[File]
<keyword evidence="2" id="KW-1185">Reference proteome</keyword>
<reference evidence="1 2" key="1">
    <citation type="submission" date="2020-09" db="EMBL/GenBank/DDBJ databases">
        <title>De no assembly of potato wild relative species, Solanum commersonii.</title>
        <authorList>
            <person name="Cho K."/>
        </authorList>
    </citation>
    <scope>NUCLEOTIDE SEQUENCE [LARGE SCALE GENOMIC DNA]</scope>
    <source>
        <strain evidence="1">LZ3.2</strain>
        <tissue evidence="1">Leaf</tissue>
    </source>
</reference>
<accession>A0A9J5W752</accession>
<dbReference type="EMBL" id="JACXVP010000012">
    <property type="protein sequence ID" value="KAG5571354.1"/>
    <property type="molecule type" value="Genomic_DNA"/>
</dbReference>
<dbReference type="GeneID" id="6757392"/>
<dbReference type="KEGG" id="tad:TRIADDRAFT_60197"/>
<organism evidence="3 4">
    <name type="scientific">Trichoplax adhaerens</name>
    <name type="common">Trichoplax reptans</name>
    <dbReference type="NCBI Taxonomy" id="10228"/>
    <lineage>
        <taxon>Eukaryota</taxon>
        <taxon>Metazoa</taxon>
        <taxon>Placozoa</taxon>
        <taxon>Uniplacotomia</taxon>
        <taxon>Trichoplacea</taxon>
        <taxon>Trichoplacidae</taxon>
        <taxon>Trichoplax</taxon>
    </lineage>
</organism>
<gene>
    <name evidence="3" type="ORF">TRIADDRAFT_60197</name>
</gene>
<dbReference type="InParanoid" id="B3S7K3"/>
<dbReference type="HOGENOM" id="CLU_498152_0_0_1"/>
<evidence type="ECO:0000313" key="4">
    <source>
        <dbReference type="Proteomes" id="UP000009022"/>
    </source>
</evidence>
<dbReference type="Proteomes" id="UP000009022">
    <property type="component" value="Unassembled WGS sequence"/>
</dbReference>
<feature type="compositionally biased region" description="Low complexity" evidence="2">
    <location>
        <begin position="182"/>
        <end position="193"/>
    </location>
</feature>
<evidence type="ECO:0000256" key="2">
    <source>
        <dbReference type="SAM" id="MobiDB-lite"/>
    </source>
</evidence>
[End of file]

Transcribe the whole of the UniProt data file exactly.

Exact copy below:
<keyword evidence="2" id="KW-1185">Reference proteome</keyword>
<reference evidence="1 2" key="1">
    <citation type="submission" date="2020-09" db="EMBL/GenBank/DDBJ databases">
        <title>De no assembly of potato wild relative species, Solanum commersonii.</title>
        <authorList>
            <person name="Cho K."/>
        </authorList>
    </citation>
    <scope>NUCLEOTIDE SEQUENCE [LARGE SCALE GENOMIC DNA]</scope>
    <source>
        <strain evidence="1">LZ3.2</strain>
        <tissue evidence="1">Leaf</tissue>
    </source>
</reference>
<accession>A0A9J5W752</accession>
<dbReference type="EMBL" id="JACXVP010000012">
    <property type="protein sequence ID" value="KAG5571354.1"/>
    <property type="molecule type" value="Genomic_DNA"/>
</dbReference>
<dbReference type="GeneID" id="6757392"/>
<dbReference type="KEGG" id="tad:TRIADDRAFT_60197"/>
<organism evidence="3 4">
    <name type="scientific">Trichoplax adhaerens</name>
    <name type="common">Trichoplax reptans</name>
    <dbReference type="NCBI Taxonomy" id="10228"/>
    <lineage>
        <taxon>Eukaryota</taxon>
        <taxon>Metazoa</taxon>
        <taxon>Placozoa</taxon>
        <taxon>Uniplacotomia</taxon>
        <taxon>Trichoplacea</taxon>
        <taxon>Trichoplacidae</taxon>
        <taxon>Trichoplax</taxon>
    </lineage>
</organism>
<gene>
    <name evidence="3" type="ORF">TRIADDRAFT_60197</name>
</gene>
<dbReference type="InParanoid" id="B3S7K3"/>
<dbReference type="HOGENOM" id="CLU_498152_0_0_1"/>
<evidence type="ECO:0000313" key="4">
    <source>
        <dbReference type="Proteomes" id="UP000009022"/>
    </source>
</evidence>
<dbReference type="Proteomes" id="UP000009022">
    <property type="component" value="Unassembled WGS sequence"/>
</dbReference>
<feature type="compositionally biased region" description="Low complexity" evidence="2">
    <location>
        <begin position="182"/>
        <end position="193"/>
    </location>
</feature>
<evidence type="ECO:0000256" key="2">
    <source>
        <dbReference type="SAM" id="MobiDB-lite"/>
    </source>
</evidence>